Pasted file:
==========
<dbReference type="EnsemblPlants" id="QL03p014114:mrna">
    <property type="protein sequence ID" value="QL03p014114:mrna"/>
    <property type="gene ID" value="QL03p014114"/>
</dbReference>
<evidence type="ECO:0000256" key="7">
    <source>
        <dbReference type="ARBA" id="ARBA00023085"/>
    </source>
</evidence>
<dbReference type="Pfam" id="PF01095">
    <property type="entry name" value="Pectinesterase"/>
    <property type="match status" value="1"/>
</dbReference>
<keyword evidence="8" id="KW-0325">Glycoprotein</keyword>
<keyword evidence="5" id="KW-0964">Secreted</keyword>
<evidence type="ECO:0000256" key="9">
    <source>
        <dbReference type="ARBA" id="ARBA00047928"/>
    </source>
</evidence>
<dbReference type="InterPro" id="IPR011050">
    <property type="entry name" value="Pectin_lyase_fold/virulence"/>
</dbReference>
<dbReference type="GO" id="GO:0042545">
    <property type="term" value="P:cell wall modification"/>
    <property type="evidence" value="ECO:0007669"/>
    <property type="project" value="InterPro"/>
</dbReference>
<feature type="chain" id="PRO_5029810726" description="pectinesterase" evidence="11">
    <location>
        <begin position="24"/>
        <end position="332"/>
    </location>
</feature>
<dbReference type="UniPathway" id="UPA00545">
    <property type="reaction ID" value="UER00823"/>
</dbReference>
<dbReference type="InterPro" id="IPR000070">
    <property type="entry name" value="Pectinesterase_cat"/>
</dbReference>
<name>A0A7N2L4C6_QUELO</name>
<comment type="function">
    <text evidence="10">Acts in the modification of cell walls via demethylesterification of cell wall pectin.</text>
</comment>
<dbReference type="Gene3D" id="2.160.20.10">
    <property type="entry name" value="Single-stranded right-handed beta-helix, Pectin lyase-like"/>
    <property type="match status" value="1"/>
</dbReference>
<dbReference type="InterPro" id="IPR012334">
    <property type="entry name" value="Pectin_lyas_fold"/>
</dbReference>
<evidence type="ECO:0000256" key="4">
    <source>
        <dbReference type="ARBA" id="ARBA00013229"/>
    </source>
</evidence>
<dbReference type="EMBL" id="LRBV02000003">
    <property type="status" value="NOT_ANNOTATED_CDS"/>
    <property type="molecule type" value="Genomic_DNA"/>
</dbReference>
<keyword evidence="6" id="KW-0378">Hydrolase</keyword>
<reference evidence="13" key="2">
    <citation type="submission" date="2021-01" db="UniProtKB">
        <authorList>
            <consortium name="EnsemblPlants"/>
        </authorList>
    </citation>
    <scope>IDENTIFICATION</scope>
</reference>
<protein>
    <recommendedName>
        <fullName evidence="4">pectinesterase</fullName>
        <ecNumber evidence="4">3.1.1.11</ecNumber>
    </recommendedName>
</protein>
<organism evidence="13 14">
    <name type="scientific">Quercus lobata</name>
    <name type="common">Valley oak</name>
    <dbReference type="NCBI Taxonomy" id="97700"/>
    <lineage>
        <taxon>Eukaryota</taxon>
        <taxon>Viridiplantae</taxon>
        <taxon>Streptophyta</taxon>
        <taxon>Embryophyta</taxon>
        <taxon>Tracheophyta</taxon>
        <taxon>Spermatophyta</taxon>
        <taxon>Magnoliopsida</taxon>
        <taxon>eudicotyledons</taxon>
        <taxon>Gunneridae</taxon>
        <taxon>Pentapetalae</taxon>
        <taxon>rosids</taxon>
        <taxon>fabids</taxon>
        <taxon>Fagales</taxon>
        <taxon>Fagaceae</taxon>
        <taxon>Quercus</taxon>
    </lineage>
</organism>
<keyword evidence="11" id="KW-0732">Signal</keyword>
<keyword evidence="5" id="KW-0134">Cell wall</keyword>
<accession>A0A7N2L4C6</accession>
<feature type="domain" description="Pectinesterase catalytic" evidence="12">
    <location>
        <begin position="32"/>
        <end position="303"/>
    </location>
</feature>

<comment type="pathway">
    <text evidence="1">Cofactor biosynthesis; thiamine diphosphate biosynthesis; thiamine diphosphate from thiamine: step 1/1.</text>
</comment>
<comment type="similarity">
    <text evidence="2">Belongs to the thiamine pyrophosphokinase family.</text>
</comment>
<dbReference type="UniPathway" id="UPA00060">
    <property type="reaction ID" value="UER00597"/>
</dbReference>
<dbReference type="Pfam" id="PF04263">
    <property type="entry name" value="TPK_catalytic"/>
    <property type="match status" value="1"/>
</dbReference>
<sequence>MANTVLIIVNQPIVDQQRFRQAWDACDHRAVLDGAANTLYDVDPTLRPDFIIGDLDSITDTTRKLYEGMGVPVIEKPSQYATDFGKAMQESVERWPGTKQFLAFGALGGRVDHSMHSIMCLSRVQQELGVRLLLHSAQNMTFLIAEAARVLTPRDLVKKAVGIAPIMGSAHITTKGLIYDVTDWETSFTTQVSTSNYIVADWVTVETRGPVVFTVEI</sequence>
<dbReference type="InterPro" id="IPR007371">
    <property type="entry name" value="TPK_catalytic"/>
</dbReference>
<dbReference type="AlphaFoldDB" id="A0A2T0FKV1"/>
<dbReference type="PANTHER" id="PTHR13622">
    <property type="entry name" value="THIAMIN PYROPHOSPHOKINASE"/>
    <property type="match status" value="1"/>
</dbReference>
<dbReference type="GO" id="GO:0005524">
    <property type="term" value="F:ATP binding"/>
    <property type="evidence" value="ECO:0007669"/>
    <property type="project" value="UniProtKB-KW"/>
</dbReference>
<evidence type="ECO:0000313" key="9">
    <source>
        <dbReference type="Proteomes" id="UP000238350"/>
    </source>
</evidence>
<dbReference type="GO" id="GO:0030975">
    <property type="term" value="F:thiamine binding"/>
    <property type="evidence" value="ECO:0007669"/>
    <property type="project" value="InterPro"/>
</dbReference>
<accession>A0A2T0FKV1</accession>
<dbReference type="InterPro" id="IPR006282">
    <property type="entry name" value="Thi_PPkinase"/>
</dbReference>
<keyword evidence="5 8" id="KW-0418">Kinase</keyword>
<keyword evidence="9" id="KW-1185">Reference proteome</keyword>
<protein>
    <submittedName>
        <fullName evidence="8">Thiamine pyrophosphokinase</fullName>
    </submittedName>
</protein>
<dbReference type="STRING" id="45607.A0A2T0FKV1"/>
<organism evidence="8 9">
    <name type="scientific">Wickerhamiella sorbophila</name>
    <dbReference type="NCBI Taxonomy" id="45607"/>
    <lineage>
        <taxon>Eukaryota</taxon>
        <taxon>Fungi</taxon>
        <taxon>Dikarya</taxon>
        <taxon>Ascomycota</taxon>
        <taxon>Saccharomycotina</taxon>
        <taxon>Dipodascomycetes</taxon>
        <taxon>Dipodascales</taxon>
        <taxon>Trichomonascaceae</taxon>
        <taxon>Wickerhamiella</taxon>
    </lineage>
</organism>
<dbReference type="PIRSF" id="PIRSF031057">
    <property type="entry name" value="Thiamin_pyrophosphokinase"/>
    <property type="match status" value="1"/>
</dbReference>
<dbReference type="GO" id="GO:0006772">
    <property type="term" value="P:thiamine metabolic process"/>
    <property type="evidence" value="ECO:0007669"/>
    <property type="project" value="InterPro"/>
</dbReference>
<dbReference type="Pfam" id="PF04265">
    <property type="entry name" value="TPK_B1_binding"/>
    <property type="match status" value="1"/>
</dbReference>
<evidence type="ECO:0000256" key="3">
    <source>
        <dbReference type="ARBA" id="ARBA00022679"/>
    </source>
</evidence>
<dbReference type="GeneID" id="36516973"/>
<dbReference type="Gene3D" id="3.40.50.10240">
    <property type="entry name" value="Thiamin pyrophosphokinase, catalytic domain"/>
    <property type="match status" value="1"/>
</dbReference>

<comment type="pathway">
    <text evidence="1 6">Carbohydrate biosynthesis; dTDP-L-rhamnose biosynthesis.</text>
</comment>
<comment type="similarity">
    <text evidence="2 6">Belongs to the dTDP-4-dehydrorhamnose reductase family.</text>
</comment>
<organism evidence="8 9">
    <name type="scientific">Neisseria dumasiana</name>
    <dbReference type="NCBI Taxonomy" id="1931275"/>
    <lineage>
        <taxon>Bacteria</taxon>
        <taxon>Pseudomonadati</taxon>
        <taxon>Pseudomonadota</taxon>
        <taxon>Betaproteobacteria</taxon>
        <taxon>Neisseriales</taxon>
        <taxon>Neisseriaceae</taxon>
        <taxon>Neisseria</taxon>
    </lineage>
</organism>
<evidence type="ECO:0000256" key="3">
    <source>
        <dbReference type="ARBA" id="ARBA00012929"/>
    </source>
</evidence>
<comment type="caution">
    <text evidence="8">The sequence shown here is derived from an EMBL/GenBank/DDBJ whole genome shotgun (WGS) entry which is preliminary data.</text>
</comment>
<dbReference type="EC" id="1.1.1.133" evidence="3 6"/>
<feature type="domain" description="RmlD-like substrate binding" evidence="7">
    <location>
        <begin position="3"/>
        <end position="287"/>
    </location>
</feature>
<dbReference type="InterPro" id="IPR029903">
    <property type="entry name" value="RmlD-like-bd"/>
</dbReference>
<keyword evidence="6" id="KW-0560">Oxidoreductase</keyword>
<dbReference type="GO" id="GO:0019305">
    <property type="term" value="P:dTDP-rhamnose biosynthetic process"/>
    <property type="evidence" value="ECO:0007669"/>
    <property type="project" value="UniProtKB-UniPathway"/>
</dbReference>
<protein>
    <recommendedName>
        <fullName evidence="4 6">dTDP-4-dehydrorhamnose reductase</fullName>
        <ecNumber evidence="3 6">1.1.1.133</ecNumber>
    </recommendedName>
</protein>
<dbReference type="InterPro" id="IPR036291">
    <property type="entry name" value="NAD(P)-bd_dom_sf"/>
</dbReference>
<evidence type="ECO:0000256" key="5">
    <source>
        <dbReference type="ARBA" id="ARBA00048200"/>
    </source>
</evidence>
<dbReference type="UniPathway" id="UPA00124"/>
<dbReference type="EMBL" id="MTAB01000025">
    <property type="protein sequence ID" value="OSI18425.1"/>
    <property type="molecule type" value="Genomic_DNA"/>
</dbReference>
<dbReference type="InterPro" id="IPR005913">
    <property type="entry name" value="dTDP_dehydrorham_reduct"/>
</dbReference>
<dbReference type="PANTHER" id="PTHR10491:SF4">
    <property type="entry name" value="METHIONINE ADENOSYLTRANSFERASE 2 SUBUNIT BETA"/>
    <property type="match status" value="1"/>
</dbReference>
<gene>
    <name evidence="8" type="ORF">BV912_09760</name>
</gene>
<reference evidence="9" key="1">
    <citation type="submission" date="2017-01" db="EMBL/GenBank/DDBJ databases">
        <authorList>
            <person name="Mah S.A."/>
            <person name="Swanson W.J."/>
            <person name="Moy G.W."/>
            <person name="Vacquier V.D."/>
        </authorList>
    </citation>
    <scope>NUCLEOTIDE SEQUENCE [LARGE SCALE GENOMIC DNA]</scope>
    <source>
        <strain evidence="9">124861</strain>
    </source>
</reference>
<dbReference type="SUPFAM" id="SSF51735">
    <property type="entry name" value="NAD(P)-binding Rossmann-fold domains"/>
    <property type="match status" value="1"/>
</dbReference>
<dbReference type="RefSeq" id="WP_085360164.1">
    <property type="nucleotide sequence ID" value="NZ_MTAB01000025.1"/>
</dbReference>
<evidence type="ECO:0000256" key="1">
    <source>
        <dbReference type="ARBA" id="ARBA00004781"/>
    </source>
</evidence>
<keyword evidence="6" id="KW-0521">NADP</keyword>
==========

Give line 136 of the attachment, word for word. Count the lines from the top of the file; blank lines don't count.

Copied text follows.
        <dbReference type="Proteomes" id="UP000238350"/>